More than 40 covered bridges once dotted the Wisconsin countryside. Today the sole survivor is the Cedarburg Bridge, originally known as the "Red Bridge", located 3 miles north of the City of Cedarburg and 20 miles north of Milwaukee near the junction of Highways 60 and 143 on the Covered Bridge Road.
Reason for Cover
Many reasons are given why such bridges were covered. Some say it was to shelter travelers in storms. There are 2 more reasonable conclusions, to preserve the truss structure and the fact that the teams of oxen used by the area farmers had a fear of crossing the water on an open bridge and frequently balked. One old legend states that the covered bridge leveled off the farmers' hayloads as they passed through.
Amenities & Recreational Features
Recreational features currently available at Covered Bridge Park include:
Off Road Parking Areas
Picnicking and Grilling
River Canoe Access Area
Picnic tables, grills, drinking water and accessible portable toilets are available at the park. Currently many people are using this park for nature walks, fishing and photo shoots.
Park reservations must be made for any group events. Covered Bridge Park is not far from Pleasant Valley Nature Park, making its location ideal for all kinds of activity. For questions regarding the park contact the Planning and Parks Department. Reservationscan be made for almost every area in the park by clicking here. Call 262-284-8257 for questions or issues with online booking.
Building of Bridge This bridge was built by the Town of Cedarburg on petition of neighboring farmers to replace periodically washed out bridges. Built in 1876, the original span measured 120 feet long and 12 feet wide. The source of building materials was pine logs, cut and milled near Baraboo, Wisconsin.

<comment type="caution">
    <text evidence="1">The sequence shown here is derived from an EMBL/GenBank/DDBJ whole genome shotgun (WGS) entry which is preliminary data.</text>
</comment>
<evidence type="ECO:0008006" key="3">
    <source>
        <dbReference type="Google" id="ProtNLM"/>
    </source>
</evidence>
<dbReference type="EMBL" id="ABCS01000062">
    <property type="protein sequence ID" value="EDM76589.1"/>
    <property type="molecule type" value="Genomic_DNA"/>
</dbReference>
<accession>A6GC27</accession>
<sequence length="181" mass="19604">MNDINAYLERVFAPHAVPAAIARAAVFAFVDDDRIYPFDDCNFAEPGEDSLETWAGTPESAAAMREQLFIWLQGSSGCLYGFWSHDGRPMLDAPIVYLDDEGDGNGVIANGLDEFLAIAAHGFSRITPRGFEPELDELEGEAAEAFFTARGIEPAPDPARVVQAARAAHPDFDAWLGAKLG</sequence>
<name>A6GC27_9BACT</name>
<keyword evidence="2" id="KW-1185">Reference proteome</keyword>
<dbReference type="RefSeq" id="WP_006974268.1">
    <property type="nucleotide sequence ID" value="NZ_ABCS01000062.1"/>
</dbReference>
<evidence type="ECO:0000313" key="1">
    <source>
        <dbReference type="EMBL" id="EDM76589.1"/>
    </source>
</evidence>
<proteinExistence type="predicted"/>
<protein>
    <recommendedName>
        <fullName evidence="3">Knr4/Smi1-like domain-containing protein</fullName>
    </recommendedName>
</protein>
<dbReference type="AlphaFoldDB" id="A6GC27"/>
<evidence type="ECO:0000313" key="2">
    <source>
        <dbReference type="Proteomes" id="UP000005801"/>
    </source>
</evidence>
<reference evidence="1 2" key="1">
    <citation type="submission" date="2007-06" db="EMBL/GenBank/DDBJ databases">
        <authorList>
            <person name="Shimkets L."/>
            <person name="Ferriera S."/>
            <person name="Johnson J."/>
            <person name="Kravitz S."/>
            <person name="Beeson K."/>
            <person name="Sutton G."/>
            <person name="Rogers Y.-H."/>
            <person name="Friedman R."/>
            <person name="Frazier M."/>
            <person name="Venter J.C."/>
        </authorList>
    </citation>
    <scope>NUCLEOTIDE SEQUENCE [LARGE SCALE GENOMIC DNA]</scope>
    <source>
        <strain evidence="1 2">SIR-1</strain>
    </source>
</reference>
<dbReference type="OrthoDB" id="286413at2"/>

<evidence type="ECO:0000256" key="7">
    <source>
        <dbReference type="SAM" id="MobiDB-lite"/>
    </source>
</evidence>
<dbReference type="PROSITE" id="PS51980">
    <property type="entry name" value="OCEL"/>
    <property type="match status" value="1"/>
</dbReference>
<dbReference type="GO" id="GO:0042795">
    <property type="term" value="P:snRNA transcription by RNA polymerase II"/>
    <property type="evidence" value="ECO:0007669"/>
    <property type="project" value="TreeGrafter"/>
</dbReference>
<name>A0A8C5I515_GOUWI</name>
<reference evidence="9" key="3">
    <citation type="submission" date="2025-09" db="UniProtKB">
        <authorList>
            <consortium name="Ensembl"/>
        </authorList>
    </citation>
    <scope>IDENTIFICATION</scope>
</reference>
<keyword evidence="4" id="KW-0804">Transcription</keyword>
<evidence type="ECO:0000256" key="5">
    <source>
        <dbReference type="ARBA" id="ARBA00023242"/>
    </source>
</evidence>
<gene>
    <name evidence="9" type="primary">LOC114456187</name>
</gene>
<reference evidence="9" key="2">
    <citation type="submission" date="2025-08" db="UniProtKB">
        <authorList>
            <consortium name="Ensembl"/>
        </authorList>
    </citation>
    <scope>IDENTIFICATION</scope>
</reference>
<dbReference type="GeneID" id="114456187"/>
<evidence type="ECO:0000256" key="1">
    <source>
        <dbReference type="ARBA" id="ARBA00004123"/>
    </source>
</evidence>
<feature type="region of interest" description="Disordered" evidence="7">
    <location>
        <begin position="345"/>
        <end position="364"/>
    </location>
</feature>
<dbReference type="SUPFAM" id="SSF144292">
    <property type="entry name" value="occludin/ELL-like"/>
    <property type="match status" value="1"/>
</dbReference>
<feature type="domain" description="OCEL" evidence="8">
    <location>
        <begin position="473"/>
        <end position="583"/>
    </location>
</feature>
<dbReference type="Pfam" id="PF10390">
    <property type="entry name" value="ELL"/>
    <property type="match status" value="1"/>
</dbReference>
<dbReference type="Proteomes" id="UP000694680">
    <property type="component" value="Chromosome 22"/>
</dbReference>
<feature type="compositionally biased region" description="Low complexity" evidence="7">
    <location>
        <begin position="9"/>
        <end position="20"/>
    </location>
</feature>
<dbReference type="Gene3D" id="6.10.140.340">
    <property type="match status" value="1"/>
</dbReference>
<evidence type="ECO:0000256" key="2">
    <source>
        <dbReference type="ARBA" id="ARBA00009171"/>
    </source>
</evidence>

The squared timber and planks were then hauled to the proposed site on Cedar Creek where all pieces were fitted and set in place. The lattice truss construction consisted of 3-inch-by-10-inch planks secured by 2-inch hardwood pins, eliminating the use of nails or bolts, and floored by 3-inch planking. It is now very rare.
In 1927, a center abutment was placed to carry the heavier traffic of automobiles and trucks. There were many prominent farmers living in the vicinity of this covered bridge, whose descendants are still living in this area. The names of some of these early settlers were the Kaehlers, Krohns, Ernsts, Hickeys, Corrigans, Mintzlaffs, Schellenbergs and Pollows.
Retirement & Historical Landmark After 85 years of continuous service, the old landmark began a life of semi-retirement. A modern span was built beside the old bridge, which is not used exclusively for pedestrian traffic.
In 1940, the Ozaukee County Board voted to preserve this structure as a historic monument. On October 1, 1955, the Port Washington Chapter, Daughters of the American Revolution, added to the bridge its one modern embellishment, a plaque which reads:
"This marker was approved by the State Historical Society. However, at that time, there was no County Historical Society. The present Ozaukee County Historical Society, established in 1960, dedicated a State Historical Society Official Marker on May 23, 1965."